Think Pink…And Hunter Orange!

Think Pink…It’s Breast Cancer Awareness Month!

I think that one of the most important things I do as a nurse on a woman’s care unit, whether someone has just had a baby or is recovering from a gynecological surgery, is getting patients ready to leave the hospital feeling empowered and more capable about taking an active role in their health and well-being!  Despite the endless healthcare debates that have been dominating the media, we should all understand that there are a lot of things we can do right now to maintain a healthy lifestyle that are separate from the complicated issues and talking points being discussed.

One of the best things any healthcare worker can do for anyone seeking more information about how they can better take care of themselves, is to put things in simple, easy to understand terms that will feel attainable for them in respect to their everyday lives.  October is Breast Cancer Awareness month, and since I usually have a fairly captive audience when teaching patients before they get ready to be discharged after their hospital stay, I’ve outlined a few things that I tell them about breast cancer awareness.

Think Pink!!

Think Pink! Breast Cancer Symbol

Perhaps my affinity for remembering important facts by virtue of an acronym was first established when my mom used to have me make birthday cards for family members when I was growing up.  I also studied for many nursing school exams using this approach.  I took the liberty to use this technique in creating this “Think Pink” message that I hope will impress upon every woman’s memory what their individual responsibility is in terms of how they can safeguard their health as it pertains to breast cancer awareness!

Think acronym for breast care awareness!

  • A self breast exam needs to be a priority on our monthly “To Do” list!  It is recommended that the exam be done approximately 5-7 days after a menstrual cycle.  Post menopausal women, or ones who have had a hysterectomy, will find that doing the exam at the same time each month increases the likelihood that they will be done regularly.  Most doctors recommend that breast-feeding women also perform a routine exam, ideally just after the baby has been fed.  The new machines at most medical facilities also make having a mammogram with breast implants less painful.  Many hospitals will provide some payment assistance when a scan is done on those without insurance coverage, and may even offer to do them free of charge.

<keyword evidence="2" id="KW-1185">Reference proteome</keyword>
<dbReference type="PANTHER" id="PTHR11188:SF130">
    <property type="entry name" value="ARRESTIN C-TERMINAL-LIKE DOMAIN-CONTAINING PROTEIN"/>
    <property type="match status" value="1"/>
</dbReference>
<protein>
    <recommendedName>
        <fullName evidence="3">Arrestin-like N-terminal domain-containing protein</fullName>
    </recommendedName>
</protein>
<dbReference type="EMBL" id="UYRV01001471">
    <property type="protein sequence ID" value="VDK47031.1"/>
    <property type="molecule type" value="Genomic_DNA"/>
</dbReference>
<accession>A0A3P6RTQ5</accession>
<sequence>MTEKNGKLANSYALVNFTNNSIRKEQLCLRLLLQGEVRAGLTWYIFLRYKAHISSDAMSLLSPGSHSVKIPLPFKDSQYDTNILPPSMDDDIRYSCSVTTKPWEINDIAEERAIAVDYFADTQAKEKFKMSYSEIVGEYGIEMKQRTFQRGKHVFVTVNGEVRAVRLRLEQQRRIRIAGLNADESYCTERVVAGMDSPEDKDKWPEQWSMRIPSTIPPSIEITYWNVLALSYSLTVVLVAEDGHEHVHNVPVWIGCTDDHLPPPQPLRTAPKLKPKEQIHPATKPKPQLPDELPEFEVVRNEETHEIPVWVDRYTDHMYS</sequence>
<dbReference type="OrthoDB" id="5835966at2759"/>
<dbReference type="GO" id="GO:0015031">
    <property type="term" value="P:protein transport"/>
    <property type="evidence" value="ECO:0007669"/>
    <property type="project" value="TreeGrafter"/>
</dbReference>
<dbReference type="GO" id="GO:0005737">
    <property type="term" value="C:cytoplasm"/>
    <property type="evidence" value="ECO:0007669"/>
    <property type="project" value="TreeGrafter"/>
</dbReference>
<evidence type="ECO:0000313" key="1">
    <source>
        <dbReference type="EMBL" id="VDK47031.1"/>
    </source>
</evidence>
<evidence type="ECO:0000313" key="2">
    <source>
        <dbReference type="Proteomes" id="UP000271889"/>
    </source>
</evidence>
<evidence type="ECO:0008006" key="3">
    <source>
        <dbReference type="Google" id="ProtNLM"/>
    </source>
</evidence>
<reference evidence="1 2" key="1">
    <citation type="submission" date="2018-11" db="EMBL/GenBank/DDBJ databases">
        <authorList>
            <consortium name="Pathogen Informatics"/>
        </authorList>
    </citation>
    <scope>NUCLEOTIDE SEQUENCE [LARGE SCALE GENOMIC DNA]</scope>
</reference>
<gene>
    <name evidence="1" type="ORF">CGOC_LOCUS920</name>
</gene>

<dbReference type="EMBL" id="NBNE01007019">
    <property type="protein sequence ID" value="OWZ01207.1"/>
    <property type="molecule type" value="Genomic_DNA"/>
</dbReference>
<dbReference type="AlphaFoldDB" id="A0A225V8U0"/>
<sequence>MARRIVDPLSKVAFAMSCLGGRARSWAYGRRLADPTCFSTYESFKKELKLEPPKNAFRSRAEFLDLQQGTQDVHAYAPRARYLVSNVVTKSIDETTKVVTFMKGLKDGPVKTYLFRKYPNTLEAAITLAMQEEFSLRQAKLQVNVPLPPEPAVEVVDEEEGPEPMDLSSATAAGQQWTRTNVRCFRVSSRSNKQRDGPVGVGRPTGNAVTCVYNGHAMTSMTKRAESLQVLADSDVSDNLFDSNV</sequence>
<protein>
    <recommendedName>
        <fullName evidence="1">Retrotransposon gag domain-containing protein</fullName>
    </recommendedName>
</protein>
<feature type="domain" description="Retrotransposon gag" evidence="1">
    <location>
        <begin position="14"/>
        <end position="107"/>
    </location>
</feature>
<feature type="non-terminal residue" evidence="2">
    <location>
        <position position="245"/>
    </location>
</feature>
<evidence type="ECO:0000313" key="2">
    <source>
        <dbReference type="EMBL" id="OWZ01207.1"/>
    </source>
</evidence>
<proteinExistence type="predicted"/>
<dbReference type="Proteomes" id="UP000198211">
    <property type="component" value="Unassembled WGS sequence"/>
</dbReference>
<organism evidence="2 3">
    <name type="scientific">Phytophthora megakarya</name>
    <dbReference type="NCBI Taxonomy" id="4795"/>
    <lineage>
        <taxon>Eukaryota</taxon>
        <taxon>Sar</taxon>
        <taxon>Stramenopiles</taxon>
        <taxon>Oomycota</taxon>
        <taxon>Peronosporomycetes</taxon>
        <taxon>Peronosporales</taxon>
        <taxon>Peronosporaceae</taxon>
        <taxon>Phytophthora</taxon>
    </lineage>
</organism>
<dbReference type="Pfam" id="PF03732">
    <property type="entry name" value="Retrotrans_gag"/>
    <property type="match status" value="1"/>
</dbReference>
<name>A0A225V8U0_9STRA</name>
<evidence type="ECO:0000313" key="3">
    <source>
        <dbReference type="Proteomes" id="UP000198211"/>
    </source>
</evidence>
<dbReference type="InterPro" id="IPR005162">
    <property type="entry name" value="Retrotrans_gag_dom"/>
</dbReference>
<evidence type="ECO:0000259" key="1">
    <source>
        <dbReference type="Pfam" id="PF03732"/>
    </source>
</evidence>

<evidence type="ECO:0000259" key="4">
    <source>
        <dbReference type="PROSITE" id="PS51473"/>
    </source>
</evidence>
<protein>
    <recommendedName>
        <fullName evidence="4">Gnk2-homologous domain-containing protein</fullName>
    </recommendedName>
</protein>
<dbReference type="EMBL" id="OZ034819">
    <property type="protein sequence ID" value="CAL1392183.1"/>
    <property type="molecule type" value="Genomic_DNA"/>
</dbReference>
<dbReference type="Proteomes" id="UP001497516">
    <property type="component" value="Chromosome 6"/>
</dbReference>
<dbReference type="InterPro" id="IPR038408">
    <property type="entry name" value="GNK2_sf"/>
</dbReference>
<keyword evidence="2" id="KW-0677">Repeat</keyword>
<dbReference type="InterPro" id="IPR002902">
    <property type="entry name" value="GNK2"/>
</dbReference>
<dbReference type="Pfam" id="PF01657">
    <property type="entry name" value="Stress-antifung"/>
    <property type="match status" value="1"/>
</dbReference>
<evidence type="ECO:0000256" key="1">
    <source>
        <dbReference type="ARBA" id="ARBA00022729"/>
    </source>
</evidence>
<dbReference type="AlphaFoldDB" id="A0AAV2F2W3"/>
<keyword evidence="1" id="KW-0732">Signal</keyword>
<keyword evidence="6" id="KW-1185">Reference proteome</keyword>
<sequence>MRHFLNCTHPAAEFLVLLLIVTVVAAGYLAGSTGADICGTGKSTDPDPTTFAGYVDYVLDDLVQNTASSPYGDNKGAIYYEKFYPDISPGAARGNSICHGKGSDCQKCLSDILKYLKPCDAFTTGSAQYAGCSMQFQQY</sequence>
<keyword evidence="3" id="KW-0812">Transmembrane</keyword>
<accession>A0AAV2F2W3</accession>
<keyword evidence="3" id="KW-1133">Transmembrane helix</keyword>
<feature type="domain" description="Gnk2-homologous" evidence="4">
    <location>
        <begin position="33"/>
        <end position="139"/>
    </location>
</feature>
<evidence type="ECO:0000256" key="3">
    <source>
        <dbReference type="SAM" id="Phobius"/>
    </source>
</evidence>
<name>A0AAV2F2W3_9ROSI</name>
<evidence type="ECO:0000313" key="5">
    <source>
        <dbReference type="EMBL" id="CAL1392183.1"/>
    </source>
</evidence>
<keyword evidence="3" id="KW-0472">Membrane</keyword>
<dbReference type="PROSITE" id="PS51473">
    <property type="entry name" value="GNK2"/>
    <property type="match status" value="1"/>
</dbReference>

• Breast cancer prevention surgery for women with a family history of breast cancer has been highly publicized lately.  However, doctors have advised for many years that those who fall into this category be extra vigilant in taking the necessary steps to insure healthy outcomes!  My paternal grandmother fell victim to breast cancer, so my daughters and I are at increased risk.
  • The recommended age for yearly mammograms was recently changed from age 50 to 40 years old, since the occurence of breast cancer has been on the rise in younger women.  By doing self breast exams, along with having regular check-ups, more educated decisions can be made if subsequent care is needed.
  • I believe that being aware of what’s “normal” for our own body is the best guide to help each of us know when something is not as it should be, so we can then seek further medical attention as required.

Think Pink…And Hunter Orange! 

If nothing else sways your determination to keep pace with good health options, maybe look around at your family, or keep a photo close at hand that you look at everyday to help remind you that it is worth every effort it takes to invest in a happy, healthy life!

Deer hunting!

In honor of breast cancer awareness month and the first official day of the deer hunting season, I’d like to take the opportunity to tell my family how much I love them and that I am trying my best to be a good example of healthy living.  I also had my last mammogram this past August and got a clean bill of health!  (Although this picture was taken approximately ten years ago, the streaks you see are not due to the aging process–it’s because my family was hunting in a snow storm!  I know, craziness!  I think I went shopping with friends that day!)

If you have an inspiring story concerning breast care awareness or breast cancer, I’d love it if you’d share it.  Sometimes another person’s story is what helps us set better health standards in our own lives!


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